ANNAPOLIS – Recognizing the Congressional mood to give states more flexibility in welfare reform, the Maryland General Assembly made a bipartisan push this session for its own welfare- to-work programs.
Maryland’s new programs, however, go a step further than the GOP’s Personal Responsiblity Act. Like the Republican plan, they require welfare recipients to train or look for work. But they also spur the economy to produce those jobs.
The key is a package of tax incentives and subsidies to private businesses that hire welfare recipients.
“There’s nothing good about welfare reform if there’s no jobs,” said Del. Jean Cryor, a Republican freshman from Montgomery County.
Sen. Ulysses Currie, D-Prince George’s, agreed. “This is about working,” he said. “I think it’s uplifting for a person to come home and bring a paycheck. Being on welfare can be very demeaning.”
The reforms already have the support of private industry.
“A lot of our companies will take advantage of these programs, and it will benefit Maryland workers as well,” said Gene L. Burner, executive vice president of the Maryland Chamber of Commerce, which represents 1,600 businesses.
The Maryland programs are outlined in two measures passed in the General Assembly’s final hours — the “Work, Not Welfare Tax Incentive Act” and the “Welfare Reform Pilot Program and Child Support Reform.” Gov. Parris N. Glendening is expected to sign both, said his spokesman, Chuck Porcari.
In the details are:
– A pilot program with some of the strictest welfare rules in the country. Once federal approval is obtained, 3,000 recipients in Baltimore and Anne Arundel and Prince George’s counties will have to be in jobs, training or community service within three months of going on the rolls.
– Six-month wage subsidies for the pilot program’s participants, created by diverting the cash value of certain welfare benefits to an employer. The program adds the value of food stamps to the cash grants now going to some employers — a move that almost doubles the subsidy. Maryland is among only six states trying this approach, said Steve Savner, a senior staff attorney at the Center for Law and Social Policy, a liberal think tank based in Washington.
– A three-year statewide tax incentive program crediting businesses for the wages of people hired off welfare. The maximum credit would be $1,800 for the recipient’s first year on the job. It would fall to $1,200 in the second year and $600 in the third.
– Additional tax credits for child care provided or paid for by an employer. The credit would decline from maximums of $600 to $500 to $400 per employee over three years.
“This is capitalism at its best,” said Cryor, who championed the child care provision. By providing child care, businesses can create “a work force that wants to stay,” she said.
One goal was to provide enough flexibility to draw in all kinds of businesses, from the mom and pop shops to large corporations.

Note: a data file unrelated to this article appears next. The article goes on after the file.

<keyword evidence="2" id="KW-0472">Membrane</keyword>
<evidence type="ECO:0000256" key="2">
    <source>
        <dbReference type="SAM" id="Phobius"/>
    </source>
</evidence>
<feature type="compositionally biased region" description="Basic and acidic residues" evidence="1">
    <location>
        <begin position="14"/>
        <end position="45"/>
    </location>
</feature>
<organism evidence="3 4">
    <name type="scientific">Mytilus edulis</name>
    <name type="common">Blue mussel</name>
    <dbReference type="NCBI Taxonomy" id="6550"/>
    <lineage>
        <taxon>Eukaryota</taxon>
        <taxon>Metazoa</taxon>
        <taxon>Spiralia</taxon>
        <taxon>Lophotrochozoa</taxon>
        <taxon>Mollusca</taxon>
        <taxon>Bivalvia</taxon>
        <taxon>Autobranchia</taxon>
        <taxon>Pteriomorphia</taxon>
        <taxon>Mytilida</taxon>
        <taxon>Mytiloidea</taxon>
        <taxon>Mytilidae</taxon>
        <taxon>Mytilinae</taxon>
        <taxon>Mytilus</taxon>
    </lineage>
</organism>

Sen. Martin Madden, R-Howard, noted that employers could take advantage of both programs for separate employees. The tax credits are geared towards better-trained applicants, he said, while the grant diversion seeks to get less-skilled applicants into jobs fast.
Madden summed up the two bills as “a super-incentive package.”
The reforms are easy to swallow for both sides of the welfare debate, said David Ghee, administrator for Maryland of the Targeted Jobs Tax Credit program, a federal employment program.
“They’re conservative in the sense that they give businesses a tax break and liberal in terms of giving services to the poor and helping them get jobs,” Ghee said. “Everyone benefits.”
There is a pricetag. But for state taxpayers, an initial outlay will lead to savings, officials said.
The tax credit program would cost the state $1.3 million the first year. But if all 31,725 potentially eligible individuals are hired and removed from Aid to Families with Dependent Children, the annual savings would be $71 million, according to an analysis by the Department of Fiscal Services.
“This year there is bipartisan recognition that it costs money to reform welfare, to get people in training and to work,” said Del. Samuel Rosenburg, D-Baltimore.
Business supporters said the new programs put Maryland in the forefront of welfare reform.
“This legislation affects many of the poorest Marylanders’ lives,” said Paul A. Tiburzi, a Baltimore business lawyer who represents the Coalition for Job Opportunities – about 50 businesses that backed the tax credit program.
Coalition member Jane McDermott of APG Inc., a personnel consulting firm in Columbia, agreed. “It’s important to have a job incentive component and to get private employers involved,” McDermott said. “I think it’s great that Maryland has stepped forward to be a leader in this area.” -30-